Absolute minimums and relative poverty

By Matt Nolan 07/01/2014


Recently we discussed the idea of the equity-efficiency trade-off in very broad terms.  As we noted, in order to discuss such a concept we need to think about a series of issues about groups.  Some of these are easier to conceptualise than others – one of the simplest (albeit not simple) is poverty.

Now anti-poverty policy has had a long, and varying, history.  And as this video from Marginal Revolution discusses, many of the principles that we now argue about society has been debating for a long time.

Furthermore sometimes people talk as if poverty has been conquered – and in an “absolute poverty sense” the data seems to back this.

However, although poverty is an “absolute” concept, it isn’t so much about absolute income – as absolute deprivation in terms of capabilities (which includes the ability to function within society, and self-worth in a community).

As Sen (1983) states (pdf):

The contrast between the absolute and the relative features has often been confused, and I shall argue that a more general question about ascertaining the absolute standard of living lies at the root of the difficulty. In particular, it will be claimed that absolute deprivation in terms of a person’s capabilities relates to relative deprivation in terms of commodities, incomes and resources.

This is an area where people have very very different views.  However, we can at least try to frame the subject – so that we can ‘rationally disagree’.  In that sense, even though a “minimum standard” view of poverty is important, that minimum standard can legitimately be related to certain concepts of relative standing in society –  in that way, relative poverty is certainly important as a concept that people may value.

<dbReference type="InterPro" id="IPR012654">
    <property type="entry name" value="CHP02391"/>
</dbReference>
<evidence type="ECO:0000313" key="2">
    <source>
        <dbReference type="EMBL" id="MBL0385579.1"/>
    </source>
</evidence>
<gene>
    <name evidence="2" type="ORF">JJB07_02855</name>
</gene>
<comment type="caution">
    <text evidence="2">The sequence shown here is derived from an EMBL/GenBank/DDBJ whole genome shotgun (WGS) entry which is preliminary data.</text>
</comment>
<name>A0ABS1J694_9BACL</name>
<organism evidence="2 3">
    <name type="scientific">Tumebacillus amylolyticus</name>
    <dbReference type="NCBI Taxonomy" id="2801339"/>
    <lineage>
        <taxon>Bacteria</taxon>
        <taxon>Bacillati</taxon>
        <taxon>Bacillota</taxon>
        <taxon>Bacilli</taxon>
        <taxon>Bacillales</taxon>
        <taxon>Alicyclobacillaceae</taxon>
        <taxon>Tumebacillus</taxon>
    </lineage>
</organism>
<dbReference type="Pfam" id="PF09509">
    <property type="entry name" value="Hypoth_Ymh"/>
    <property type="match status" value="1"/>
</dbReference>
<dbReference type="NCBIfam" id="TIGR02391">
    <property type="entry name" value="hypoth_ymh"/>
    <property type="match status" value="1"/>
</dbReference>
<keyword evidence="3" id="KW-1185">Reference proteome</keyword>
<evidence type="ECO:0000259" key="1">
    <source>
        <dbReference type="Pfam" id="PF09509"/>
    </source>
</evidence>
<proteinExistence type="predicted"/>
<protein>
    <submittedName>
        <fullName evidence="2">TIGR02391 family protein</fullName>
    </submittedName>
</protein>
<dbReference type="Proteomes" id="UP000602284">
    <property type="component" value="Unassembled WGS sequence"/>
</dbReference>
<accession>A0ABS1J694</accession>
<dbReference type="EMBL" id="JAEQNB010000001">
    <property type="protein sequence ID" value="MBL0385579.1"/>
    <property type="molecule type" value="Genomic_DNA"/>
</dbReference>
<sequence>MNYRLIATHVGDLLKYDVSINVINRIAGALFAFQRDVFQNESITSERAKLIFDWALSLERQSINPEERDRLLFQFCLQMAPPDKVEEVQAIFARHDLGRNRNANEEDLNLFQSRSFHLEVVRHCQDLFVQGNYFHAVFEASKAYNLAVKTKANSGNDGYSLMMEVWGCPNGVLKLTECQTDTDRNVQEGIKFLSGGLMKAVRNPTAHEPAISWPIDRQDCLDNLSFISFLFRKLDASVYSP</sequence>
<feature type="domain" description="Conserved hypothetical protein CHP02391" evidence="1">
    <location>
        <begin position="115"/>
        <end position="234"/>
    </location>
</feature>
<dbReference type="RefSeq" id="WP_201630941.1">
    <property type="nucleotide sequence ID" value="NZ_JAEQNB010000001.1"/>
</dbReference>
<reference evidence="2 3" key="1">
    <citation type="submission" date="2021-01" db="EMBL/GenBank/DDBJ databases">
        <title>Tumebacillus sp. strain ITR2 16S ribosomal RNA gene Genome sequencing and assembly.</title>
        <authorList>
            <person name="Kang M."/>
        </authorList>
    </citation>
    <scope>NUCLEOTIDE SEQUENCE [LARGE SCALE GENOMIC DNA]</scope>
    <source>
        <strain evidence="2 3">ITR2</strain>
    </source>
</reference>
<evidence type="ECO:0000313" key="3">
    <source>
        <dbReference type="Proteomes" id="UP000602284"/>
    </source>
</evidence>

At this point you may look at me a bit strangely and say “don’t you just mean inequality”.  Well not at all, this isn’t inequality over an entire distribution, merely a question of what minimum standard we believe in as a society.  This says nothing about views of fairness etc over the rest of the income distribution – and confusing the two merely implies that we may accidentally put more weight on transferring resources to the middle classes (which reduces inequality) rather than those in genuine need.

This also tells us that we need to think about “what” is a relative concept.  With the Living Wage, the view given on Kiwiblog was that certain relative comparisons were inappropriate – and this is an area for legitimate disagreement among people.  All this tells us is that we need to think more clearly about what constitutes an individual/households capabilities and their ability to function/have opportunity within a society when we discuss a concept such as poverty.